The first thing you do is you sign up as a user on the forum, like you would on any forum, if you’re the kind of person who signs up on forums (full disclosure: I paid for a membership on the Something Awful forums in my last year of high school, so I am definitely that kind of person). I would give you my username, but I feel like revealing what usernames you had as a teenager is one of the most naked and vulnerable things a millennial can do, and I’m not quite ready for that (second full disclosure: I had a LiveJournal under the name EtherealApathy. I am not, and have never been, a cool person).

Then you would sign up as a character and have a set of stats and skills generated for you at random, Dungeons and Dragons-style. My character name, which I used through each version of the game, was Su Li-Zhen. If your interests align with mine, you will recognise that name from the Wong Kar-Wai films In The Mood For Love and 2046, from two different characters played by Maggie Cheung and Gong Li respectively. If you want to know exactly why the female character I roleplayed in a game set in 200CE China was based on two characters from Wong Kar-Wai films, ask the therapist I have never gone to.

There were two halves to the game. One half was the min-maxing, twinking (abusing the formulas, not a skinny white gay guy) part of the game. You would engage in this if you wanted to run a kingdom, max out your stats or in-game money. The people who enjoyed this side of the game are the same people who enjoy grinding raids on World of Warcraft, or playing a NSGNSNCNONENNENBB game of Final Fantasy X, or playing League of Legends at all. It’s less an exercise in fun and more an exercise in being the best at a thing nobody else wants to be the best at.

The other half, which I vastly preferred, was the roleplaying. The game was entirely text-based. For example, you would go to the Xu Chang Roleplay Thread and write a poorly-written 3000-word post about your character walking into a bar and sitting down. I remember sitting down for at least an hour to craft one post, then refreshing constantly to see who would reply to me. These threads would continue on for days, and had little to no impact on the game as a whole. The actual income – win or lose – was in the hands of the math nerds. But these little narratives left fourteen, fifteen, sixteen and then seventeen-year-old me raptured, night after night.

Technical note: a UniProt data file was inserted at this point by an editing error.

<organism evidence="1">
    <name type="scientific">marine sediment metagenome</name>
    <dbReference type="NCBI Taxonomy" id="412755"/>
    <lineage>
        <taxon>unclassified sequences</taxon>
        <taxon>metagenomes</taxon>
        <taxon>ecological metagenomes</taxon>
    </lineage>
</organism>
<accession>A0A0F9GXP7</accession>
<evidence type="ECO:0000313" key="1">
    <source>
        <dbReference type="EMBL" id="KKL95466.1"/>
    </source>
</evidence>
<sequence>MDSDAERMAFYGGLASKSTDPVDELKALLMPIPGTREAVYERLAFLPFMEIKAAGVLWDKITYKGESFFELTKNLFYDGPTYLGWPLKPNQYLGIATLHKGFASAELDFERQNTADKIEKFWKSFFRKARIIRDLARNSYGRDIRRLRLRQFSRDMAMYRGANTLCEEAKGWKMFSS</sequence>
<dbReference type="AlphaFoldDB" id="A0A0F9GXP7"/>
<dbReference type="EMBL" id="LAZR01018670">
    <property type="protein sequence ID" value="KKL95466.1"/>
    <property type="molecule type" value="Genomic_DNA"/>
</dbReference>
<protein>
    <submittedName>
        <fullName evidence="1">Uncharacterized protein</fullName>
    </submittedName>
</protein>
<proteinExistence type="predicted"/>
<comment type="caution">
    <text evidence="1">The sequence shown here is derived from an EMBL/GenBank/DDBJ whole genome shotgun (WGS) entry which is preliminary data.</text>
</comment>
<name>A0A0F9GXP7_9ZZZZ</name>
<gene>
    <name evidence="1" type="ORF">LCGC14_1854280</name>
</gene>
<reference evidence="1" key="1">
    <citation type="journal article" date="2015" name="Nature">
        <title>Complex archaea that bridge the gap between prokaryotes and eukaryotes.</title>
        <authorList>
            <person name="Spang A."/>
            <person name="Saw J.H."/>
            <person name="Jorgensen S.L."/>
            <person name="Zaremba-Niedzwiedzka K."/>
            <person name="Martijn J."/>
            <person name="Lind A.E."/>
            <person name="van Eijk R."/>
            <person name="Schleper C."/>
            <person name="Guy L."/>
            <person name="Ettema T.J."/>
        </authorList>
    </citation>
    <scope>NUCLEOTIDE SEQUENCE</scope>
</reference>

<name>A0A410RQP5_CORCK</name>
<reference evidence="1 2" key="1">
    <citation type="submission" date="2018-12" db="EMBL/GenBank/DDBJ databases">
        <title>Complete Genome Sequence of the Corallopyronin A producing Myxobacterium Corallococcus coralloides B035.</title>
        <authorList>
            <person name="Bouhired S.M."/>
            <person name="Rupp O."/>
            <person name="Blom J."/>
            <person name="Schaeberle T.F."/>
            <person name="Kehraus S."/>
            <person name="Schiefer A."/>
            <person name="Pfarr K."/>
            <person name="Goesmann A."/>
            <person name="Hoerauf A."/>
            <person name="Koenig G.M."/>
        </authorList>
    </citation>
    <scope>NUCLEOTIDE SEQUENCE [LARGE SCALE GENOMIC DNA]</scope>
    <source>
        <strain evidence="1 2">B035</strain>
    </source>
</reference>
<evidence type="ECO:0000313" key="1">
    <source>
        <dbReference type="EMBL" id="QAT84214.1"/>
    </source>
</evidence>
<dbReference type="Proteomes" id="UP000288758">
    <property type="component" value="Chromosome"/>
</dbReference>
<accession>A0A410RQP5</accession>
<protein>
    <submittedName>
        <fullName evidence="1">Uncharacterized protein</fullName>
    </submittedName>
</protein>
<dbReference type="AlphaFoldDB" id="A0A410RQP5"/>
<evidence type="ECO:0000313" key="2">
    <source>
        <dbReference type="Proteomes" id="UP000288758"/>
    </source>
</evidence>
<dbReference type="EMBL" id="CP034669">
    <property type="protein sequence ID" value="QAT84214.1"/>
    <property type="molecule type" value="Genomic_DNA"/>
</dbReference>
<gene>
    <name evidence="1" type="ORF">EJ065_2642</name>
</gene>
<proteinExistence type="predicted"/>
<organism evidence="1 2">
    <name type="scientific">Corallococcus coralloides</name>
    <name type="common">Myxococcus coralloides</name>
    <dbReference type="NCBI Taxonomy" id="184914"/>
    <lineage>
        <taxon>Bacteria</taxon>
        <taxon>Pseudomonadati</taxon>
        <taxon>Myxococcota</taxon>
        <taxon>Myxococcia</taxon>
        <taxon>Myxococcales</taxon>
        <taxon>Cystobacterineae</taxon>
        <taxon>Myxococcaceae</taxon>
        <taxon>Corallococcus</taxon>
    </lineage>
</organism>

It’s hard to convey what the appeal of a role-playing game is to someone who has never played one. From the first time I saw the Final Fantasy logo pop up on my 13” screen I was hooked. It’s transporting yourself into another world, one of somebody else’s creation, and losing yourself in it for fifty or so hours.

It’s not that large of a jump from that kind of game to the text-based phpBB board of a forum roleplaying game. What you lose in graphics and construction, you gain in immersion. With only a few keystrokes, you can literally write yourself into a world. It’s not a step that every RPG fan takes, but they’re much closer than you might think.

The world of SimRTK extended past the fictional world to the real: The community. The SimRTK community was a bizarre and engaging cross-section of people. There were young nerds like me, who had gotten into the whole Romance of the Three Kingdoms things from video games and then became really interested in them. Effectively, these were people with no commitments outside the game, wasting the seemingly inexhaustible amount of time teenagers have. Then were nerds like me who had now reached their late teens, but who had probably gotten into it in the same way. Then there were the older people who seemed so exotic and cool to me, people in their late twenties and thirties who played it in between things like ‘jobs’ and ‘college’. There were occasionally those that, even as a fifteen-year-old, I could tell were sad; a postal worker who worked for free as an administrator who was incredibly attached to the game, and so angry when anything or anybody did something wrong with it.

I was never immensely involved in the community, but it made sense to me as a teenager. It made sense that there were hundreds of pages of words expended on debating the stats of apocryphal historical characters in a fictional forum game (but for the record Zhuge Liang should always have 100 INT, and ZZTJ is just as valid a source as SGZ and LGZ should only be used if there’s no other sources). In a time in my life where nothing seemed like it belonged to me, let alone my choices, SimRTK was the one thing that did.